Accra, 3rd June, 2014 – Formalising the interactions between non-state stakeholders and public agencies for collaborative governance could help in addressing some of the challenging issues in Africa’s extractive industries.
A new book released by the United Nations University-Institute for Natural Resources in Africa (UNU-INRA) urges leaders in Africa’s extractive industries to institutionalise a governance system that is transparent, inclusive and accountable in order to improve transparency, equity and efficiency in the management of revenues from the industries.
The book, “Collaborative Governance in Extractive Industries in Africa”, calls for the empowerment of community stakeholders by the state, private or international agencies, who are acting as sponsors or leaders of collaborative governance processes.
The book says collaborative governance will promote a common understanding of the environmental and socio-economic challenges associated with the extractive industries. It also suggests that with formalised arrangements, non-state stakeholders could easily have access to relevant information including financial statements, public expenditures and other disbursements without resorting to conflicts.
“Collaborative Governance in Extractive Industries in Africa” advocates improving the knowledge, skills and capacity of these stakeholders to engage in formal, non-violent dispute resolution and decision-making processes. Training of community members especially on issues such as resettlement of displaced communities, mechanisms for payment of compensations, and on the management of environmental impacts of extractive operations could help improve knowledge and understanding of issues of decision making in the industry.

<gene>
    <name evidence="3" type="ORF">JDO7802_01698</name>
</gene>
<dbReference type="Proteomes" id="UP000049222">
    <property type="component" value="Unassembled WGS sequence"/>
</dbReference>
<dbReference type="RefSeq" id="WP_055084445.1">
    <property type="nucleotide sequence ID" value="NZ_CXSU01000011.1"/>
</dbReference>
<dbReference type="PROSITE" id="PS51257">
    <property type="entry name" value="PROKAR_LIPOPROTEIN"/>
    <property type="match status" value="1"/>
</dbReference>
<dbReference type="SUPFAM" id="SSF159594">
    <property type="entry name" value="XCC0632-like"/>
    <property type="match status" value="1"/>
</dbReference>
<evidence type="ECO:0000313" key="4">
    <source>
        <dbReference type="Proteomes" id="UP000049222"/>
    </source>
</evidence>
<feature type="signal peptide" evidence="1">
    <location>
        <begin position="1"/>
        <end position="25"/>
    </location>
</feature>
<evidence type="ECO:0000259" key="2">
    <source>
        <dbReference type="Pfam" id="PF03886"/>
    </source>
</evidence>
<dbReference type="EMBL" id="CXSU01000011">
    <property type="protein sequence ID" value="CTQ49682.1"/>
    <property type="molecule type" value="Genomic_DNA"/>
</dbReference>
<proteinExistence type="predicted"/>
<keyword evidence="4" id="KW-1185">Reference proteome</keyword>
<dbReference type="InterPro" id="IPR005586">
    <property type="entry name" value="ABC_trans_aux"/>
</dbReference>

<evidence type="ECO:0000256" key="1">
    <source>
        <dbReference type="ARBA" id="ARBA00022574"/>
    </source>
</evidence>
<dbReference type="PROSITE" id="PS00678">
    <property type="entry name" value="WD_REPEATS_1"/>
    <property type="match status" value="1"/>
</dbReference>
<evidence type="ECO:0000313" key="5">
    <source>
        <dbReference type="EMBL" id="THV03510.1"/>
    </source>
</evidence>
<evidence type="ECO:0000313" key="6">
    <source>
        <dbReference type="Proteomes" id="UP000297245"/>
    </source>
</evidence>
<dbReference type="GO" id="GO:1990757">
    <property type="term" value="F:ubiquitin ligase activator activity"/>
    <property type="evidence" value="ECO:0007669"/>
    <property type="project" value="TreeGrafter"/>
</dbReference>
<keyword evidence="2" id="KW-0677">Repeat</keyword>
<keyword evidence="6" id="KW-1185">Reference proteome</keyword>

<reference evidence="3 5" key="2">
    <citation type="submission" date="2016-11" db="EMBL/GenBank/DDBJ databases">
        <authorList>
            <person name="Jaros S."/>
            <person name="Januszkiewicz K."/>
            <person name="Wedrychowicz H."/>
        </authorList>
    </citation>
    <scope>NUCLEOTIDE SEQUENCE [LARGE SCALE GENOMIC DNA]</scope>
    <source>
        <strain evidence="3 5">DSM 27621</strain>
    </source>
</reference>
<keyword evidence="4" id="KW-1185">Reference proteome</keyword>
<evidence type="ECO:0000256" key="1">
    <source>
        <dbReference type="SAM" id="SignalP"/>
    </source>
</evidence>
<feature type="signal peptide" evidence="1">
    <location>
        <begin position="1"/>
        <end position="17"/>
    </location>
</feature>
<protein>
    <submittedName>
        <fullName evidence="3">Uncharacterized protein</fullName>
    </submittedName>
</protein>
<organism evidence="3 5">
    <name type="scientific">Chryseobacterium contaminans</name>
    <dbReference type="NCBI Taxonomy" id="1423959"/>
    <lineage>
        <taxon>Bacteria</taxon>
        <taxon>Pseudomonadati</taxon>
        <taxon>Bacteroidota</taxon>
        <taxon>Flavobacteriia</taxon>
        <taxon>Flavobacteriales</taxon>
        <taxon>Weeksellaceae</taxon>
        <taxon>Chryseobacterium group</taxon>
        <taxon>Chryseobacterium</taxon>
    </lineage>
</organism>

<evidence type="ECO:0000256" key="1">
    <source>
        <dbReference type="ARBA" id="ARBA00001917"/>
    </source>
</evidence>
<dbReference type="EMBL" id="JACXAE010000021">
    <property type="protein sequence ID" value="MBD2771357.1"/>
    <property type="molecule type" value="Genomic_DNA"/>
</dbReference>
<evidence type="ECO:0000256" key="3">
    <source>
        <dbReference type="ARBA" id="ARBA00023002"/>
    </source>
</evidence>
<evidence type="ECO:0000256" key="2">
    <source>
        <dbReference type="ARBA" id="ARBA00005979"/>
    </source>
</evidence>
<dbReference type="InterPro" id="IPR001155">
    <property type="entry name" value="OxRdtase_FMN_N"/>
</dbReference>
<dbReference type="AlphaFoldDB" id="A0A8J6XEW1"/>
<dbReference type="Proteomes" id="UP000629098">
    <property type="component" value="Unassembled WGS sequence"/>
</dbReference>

In his foreword to the book, the Rector of the United Nations University, Dr. David M. Malone, encourages African countries to institutionalise and strengthen their governance system in the extractive industries for development. He states, “I am confident that collaborative governance of extractive industries in Africa will contribute to the efforts to use revenues from extractive resources for inclusive growth”.
The book also discusses the challenges in the distribution and the management of mineral and petroleum resources and suggests many other ways of addressing them for sustainable development in Africa. Also, it draws lessons from other countries to help improve the management of the rich resources in Africa. Among the recommendations are the development of guidelines by government agencies for the use of royalties that go to traditional authorities, the strengthening of relevant state institutions, the need for the establishment of a think thank that is devoted to the extractive industries as well as the development of efficient control mechanisms, to mitigate the resource curse on the continent.